As you know deployment of labor intensive programs can only be launched with the support of World Bank and the release of the money contributed to its Trust Fund. The WB has already made considerable effort to shorten its cycle, which is normally 12-18 months - here we are talking of only a few months. So this is already a major achievement.

What I tried, also conveying a message from Xanana [Gusmao] and CNRT, and Timorese as a whole, was to further shorten that gap. I believe I have succeeded. Certainly, I have received all assurances from senior officials of the [World] bank, particularly from the president Jim Wolfhensohn, that no effort will be spared to make sure that disbursements actually take place starting now in March. And if that happened, I would say it's a revolution in terms of our partnership with the [World] Bank and the IMF in postconflict situations such as this one.

Q: So finally, the Portuguese troops arrived, can you comment?

SVM: Finally. Of course, we regret the delays caused by technical problems... And they certainly were not according to the wishes of our HQ in New York. I am very happy. I am very happy with the arrival of Portuguese troops. I have done anything that I could before and during the mission to avoid any delays in Central Sector. With the arrival of the Portuguese troops, we can now proceed according to the schedule and take over the command of this sector from Interfet on the 14 February as planned. (translated from Portuguese)

Q: You yourself saw firsthand the difficulties of the situation in the camps in East Timor. That a situation is still as difficult as it was when you were there. What steps will UNTAET take to try to relieve that situation?

SMV: First of all, I have told Xanana [Gusmao] and Jose [Ramos Horta] over the telephone that we need to discuss exactly that. I was rather encouraged by the attitude of leaders in the camps in Atambua, but shocked and dismayed by the emotions and irrational behavior displayed by those in the camp near Kupang.

It was obvious that in Kupang there was a high proportion of former militia activists, hard-liners and TNI members, East Timorese police members, which obviously did not facilitate our dialogue. But, as you know, it was very tense, contrary to our meetings in Atambua.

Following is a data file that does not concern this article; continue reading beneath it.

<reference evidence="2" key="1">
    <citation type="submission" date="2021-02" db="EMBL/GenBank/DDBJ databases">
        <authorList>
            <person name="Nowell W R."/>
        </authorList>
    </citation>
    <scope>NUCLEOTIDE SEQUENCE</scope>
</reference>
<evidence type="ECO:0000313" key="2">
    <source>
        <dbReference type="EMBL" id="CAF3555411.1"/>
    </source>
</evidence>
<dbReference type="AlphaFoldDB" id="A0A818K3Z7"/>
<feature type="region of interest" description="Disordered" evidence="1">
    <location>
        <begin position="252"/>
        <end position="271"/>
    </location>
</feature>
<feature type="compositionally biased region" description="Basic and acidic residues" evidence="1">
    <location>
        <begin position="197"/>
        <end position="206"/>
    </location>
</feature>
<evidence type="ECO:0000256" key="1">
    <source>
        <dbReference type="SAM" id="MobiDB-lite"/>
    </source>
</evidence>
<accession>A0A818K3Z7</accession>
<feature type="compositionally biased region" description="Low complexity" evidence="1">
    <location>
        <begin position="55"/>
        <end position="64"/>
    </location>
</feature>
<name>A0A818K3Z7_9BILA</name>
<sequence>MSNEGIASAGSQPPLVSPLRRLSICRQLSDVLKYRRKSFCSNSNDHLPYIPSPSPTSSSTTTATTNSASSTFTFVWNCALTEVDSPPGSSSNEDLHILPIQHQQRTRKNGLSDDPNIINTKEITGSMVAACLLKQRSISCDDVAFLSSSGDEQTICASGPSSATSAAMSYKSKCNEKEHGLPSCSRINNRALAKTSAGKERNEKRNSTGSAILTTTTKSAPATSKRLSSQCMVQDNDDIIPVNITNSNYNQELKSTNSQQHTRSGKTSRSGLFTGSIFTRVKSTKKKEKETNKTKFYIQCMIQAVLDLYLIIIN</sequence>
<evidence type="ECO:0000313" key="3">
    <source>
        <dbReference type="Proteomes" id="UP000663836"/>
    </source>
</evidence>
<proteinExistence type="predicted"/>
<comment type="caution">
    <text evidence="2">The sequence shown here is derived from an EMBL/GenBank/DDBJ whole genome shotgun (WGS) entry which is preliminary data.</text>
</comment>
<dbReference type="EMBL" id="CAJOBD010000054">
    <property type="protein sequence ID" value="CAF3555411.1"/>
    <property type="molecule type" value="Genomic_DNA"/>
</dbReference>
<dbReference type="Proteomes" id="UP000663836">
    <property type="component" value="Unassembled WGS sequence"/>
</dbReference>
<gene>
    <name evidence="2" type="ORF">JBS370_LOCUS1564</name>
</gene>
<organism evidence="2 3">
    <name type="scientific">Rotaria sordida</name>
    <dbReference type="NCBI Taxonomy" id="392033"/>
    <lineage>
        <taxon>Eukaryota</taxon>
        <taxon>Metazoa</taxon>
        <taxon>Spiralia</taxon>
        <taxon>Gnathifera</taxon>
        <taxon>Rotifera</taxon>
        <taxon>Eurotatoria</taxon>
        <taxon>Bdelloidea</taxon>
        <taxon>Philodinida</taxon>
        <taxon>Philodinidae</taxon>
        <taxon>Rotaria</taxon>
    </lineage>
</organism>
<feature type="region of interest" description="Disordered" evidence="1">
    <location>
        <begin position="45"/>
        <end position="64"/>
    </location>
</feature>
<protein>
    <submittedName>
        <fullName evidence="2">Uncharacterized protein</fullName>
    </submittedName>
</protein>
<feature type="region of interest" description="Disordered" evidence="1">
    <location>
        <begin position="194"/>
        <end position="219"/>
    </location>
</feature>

What happened subsequently and the outcome of the congress in Kupang, which seems to have given the hard-liners a prevalent role, which I certainly regret because that is neither the official Indonesian government line, and certainly not what we here, both CNRT and UNTAET expected.

What I think we need to do, as long as leaders on the other side are prepared, as I told them, to renounce violence, what we need to do is to establish perhaps more regular dialogue.

They certainly asked for it, strangely enough. Even though they continue to voice radical themes, such as questioning of impartiality of UNAMET, questioning therefore the outcome of the Popular Consultation, demanding equal representation in the NCC, equal to that of CNRT, which as you know are demands that would be extremely difficult to entertain, particularly those that challenge the outcome of the Popular Consultation, they were still grateful that we came to talk to them and listen to them.

And I would like to do more of that, myself, my colleagues are prepared to go and talk to them. I am sure this is also true for the CNRT. We need to agree on a strategy to engage them and make them realize that through violence and the weapons they did not succeed last year and they will not succeed in future. Therefore, what they need to do is to recognize that only active participation in a peaceful, democratic, political life in East Timor, and there will be ample opportunities to do so, is the only way forward. This will be our strong message to them despite these recent disappointments.